Perhaps you meant "hearsay"? Or "libelous material"? Since nothing in the article was covered by an oath to tell the truth, with the oath taking place in a formal proceedings, I don't see how "perjury" could apply.
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It looks as if the FBI is way too willing to extend itself permissions that haven't been specifically granted. Maybe the investigating agents felt Kelley meant to give the agency carte blanche access to her and her husband's email accounts, but was unable to articulate her desire to have her privacy violated thanks to the stress she was under.
The reason is simple: she forgot to say "Simon says".
Then the officer "observed" that Eckert was standing "erect with his legs together" and his "buttocks clenched." This was all the justification the Deming police needed
I'm not saying that this justifies what they did, but it seems that wasn't the entirety of their justification. It seems the police who did the stop were told by other cops that Eckert was known to insert drugs into his rectal cavity. The thing is, those other cops were from Hidalgo County, a different different county than where the stop happened, so how did they get involved? The only thing I can think of is that the Hidalgo County cops told the Deming City cops "hey, if you ever stop a guy named Eckert, search his rectum for drugs".
- Thuen worked on Sophia and had access to the code. - Visdom's name is remarkably similar to Sophia. (The short version: Sophia is the goddess of wisdom. Wisdom/VISDOM.) - There's no way Thuen could have come up with his own program in such a short period of time without copying substantial amounts of Sophia's code.
Notwithstanding that she was speaking in support of reauthorization of Title VII of the Foreign Intelligence Surveillance Act, Senator Feinstein did not state, and she did not mean to state, that FAA surveillance was used in any or all of the nine cases she enumerated,
Gee, it's like that thing called "context" doesn't exist...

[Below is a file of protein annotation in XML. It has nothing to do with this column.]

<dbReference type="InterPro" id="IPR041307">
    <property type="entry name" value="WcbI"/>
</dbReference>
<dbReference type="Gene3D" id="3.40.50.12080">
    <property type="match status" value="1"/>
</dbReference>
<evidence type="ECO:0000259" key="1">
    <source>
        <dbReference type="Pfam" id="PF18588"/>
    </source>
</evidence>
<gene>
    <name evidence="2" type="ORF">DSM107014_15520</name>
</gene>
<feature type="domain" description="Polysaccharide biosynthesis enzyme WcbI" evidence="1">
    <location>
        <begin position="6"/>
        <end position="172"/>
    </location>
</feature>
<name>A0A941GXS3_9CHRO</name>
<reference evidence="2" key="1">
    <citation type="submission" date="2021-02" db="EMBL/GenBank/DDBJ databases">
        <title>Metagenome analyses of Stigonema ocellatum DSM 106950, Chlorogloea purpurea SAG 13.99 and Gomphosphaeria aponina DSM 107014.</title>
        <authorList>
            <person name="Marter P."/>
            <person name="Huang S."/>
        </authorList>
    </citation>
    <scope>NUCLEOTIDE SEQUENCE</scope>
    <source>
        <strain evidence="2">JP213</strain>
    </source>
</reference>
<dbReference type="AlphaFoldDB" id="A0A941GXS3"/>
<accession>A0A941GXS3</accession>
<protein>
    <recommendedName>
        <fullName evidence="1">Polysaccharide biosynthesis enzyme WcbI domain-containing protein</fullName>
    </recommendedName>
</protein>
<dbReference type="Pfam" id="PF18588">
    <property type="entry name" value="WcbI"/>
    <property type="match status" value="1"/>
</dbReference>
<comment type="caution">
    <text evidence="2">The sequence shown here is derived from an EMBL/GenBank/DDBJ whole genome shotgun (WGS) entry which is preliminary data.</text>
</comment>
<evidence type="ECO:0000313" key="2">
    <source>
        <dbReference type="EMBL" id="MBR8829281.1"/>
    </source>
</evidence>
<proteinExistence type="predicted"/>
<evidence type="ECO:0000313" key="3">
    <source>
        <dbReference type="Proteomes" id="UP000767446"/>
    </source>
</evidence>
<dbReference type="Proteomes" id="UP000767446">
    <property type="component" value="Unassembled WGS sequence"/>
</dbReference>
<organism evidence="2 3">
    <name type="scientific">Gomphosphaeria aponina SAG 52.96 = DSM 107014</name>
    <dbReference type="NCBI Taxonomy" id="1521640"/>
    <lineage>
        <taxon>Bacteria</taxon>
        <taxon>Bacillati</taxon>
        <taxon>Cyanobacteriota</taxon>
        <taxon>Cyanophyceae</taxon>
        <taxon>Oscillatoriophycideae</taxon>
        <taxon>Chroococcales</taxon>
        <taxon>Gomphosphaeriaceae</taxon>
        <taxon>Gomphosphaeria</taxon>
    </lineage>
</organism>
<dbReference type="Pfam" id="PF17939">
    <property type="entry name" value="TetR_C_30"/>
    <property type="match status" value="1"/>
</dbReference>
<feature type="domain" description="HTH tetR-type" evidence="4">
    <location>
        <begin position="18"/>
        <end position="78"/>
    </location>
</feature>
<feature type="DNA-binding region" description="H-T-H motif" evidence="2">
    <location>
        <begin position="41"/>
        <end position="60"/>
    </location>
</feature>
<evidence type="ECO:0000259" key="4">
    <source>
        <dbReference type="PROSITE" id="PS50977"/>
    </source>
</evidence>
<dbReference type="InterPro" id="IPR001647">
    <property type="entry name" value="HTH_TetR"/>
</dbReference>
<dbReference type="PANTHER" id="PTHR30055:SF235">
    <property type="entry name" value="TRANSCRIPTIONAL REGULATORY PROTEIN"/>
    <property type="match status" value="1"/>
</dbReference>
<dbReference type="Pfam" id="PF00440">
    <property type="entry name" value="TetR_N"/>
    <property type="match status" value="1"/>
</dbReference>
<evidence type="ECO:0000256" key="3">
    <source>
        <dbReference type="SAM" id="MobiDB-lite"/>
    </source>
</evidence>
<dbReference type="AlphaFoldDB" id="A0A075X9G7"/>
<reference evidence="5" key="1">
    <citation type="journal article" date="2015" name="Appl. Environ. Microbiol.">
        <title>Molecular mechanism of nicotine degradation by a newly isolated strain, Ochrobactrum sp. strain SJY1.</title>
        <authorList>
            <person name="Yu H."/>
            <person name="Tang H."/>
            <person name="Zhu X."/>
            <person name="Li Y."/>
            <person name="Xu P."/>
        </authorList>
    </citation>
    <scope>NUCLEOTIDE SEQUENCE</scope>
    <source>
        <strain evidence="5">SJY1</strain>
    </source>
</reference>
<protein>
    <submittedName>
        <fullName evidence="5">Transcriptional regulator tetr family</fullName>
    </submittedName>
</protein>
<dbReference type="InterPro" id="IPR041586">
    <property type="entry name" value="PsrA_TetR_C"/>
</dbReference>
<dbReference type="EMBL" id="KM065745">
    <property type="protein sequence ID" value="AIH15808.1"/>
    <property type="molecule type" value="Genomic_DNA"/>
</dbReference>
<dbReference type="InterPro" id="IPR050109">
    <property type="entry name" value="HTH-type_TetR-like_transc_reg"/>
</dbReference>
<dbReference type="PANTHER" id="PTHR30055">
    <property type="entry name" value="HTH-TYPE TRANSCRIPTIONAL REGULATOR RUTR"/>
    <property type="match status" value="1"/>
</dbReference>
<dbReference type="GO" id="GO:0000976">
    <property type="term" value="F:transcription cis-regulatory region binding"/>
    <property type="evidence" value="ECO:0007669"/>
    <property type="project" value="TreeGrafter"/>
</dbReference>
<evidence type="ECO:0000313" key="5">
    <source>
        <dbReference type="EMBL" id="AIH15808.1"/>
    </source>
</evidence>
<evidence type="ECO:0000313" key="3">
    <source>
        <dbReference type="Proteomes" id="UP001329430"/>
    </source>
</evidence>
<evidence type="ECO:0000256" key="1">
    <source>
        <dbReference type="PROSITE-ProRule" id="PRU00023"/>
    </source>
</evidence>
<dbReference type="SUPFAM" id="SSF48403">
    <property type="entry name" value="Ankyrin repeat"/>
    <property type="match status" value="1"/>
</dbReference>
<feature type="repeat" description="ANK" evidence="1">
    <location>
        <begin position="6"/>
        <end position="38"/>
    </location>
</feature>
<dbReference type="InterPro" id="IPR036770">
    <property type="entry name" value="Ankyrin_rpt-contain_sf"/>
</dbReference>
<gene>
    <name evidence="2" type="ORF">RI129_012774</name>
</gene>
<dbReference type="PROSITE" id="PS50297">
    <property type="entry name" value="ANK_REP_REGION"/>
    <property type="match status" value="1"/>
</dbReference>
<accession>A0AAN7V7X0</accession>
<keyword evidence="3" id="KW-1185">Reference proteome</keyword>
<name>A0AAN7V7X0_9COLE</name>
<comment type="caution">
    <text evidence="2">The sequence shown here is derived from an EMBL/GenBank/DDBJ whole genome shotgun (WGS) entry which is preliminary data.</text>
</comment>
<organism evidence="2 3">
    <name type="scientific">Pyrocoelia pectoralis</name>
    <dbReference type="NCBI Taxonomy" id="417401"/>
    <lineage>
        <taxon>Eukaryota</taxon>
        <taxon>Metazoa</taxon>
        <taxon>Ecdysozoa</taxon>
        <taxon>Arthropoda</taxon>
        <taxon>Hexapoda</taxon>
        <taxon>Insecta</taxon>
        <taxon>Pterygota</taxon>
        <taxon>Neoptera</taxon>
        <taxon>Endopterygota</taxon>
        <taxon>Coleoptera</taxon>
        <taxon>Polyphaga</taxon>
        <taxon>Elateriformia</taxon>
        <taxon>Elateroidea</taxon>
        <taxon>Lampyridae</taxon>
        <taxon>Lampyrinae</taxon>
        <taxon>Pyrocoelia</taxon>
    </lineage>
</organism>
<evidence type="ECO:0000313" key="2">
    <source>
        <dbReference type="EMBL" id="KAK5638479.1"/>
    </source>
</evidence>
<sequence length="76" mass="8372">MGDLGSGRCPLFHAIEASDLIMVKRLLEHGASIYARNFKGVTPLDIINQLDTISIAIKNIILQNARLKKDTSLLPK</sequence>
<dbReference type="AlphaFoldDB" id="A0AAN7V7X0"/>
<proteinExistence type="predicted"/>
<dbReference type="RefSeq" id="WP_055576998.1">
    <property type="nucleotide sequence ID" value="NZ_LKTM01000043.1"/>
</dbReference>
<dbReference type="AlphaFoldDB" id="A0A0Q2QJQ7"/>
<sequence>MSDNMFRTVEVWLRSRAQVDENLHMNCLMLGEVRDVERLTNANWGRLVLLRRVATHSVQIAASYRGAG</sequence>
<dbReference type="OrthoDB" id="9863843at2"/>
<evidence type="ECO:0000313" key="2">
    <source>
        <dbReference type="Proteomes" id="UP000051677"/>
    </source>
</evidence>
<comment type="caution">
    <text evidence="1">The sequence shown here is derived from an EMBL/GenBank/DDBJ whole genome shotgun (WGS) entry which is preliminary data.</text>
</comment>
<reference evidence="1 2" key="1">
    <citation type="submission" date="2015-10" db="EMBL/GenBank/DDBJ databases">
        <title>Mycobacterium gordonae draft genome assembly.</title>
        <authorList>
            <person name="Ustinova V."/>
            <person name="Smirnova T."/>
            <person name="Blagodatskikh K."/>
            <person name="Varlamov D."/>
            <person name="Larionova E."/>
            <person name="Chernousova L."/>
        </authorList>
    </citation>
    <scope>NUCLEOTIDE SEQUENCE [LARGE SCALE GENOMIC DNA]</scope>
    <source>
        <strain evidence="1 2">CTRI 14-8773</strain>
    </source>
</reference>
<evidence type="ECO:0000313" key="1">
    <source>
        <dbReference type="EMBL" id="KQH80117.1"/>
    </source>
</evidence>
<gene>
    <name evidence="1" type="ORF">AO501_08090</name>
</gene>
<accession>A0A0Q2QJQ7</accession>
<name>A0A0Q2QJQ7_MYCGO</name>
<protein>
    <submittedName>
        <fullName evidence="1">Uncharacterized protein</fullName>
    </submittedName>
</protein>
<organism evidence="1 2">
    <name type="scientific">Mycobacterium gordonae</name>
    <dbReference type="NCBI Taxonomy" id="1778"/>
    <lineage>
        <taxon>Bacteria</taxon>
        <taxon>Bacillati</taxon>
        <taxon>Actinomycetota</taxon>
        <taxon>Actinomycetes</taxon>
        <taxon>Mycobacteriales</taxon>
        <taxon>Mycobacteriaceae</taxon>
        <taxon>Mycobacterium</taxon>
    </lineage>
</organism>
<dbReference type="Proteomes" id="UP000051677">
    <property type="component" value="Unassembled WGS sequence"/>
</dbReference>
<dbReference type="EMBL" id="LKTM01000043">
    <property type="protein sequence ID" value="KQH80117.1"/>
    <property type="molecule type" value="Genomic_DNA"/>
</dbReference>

Separately, in the filing, Gibbs notes that Hansmeier called him after Wright's original ruling, trying to get him to sign a document that would require him to lie, and also to indemnify both Hansmeier and Steele, in order to be included under the bond that Duffy, Hansmeier and Steele were organizing as required by Judge Wright's order. Basically, Hansmeier offered Gibbs a terrible deal: to get in on the bond that we're getting, you have to lie to the court and then basically accept any and all liability that may come down because of all this
If this is true: why do it as a written contract? IANAL, but I'm pretty sure that a contract requiring you to commit perjury is unenforceable, plus it could end up being used as evidence.
Does EA have some weird hypothetical in mind where not restricting user mods will somehow cost them money? Or is it the result of some corporate culture that's so deeply ingrained that they don't even consider if a move like that will gain or lose them money?
Steele then testified that Mr. Cooper had been angry and hostile once he knew the sale was going forward, and that Cooper had taken items from the property, caused property damage, and attacked or threatened people who came on the property.
Strange, then, that either 1) the police were never contacted about any of it, or 2) Steele didn't bother to get copies of any of the police reports and present them to the court.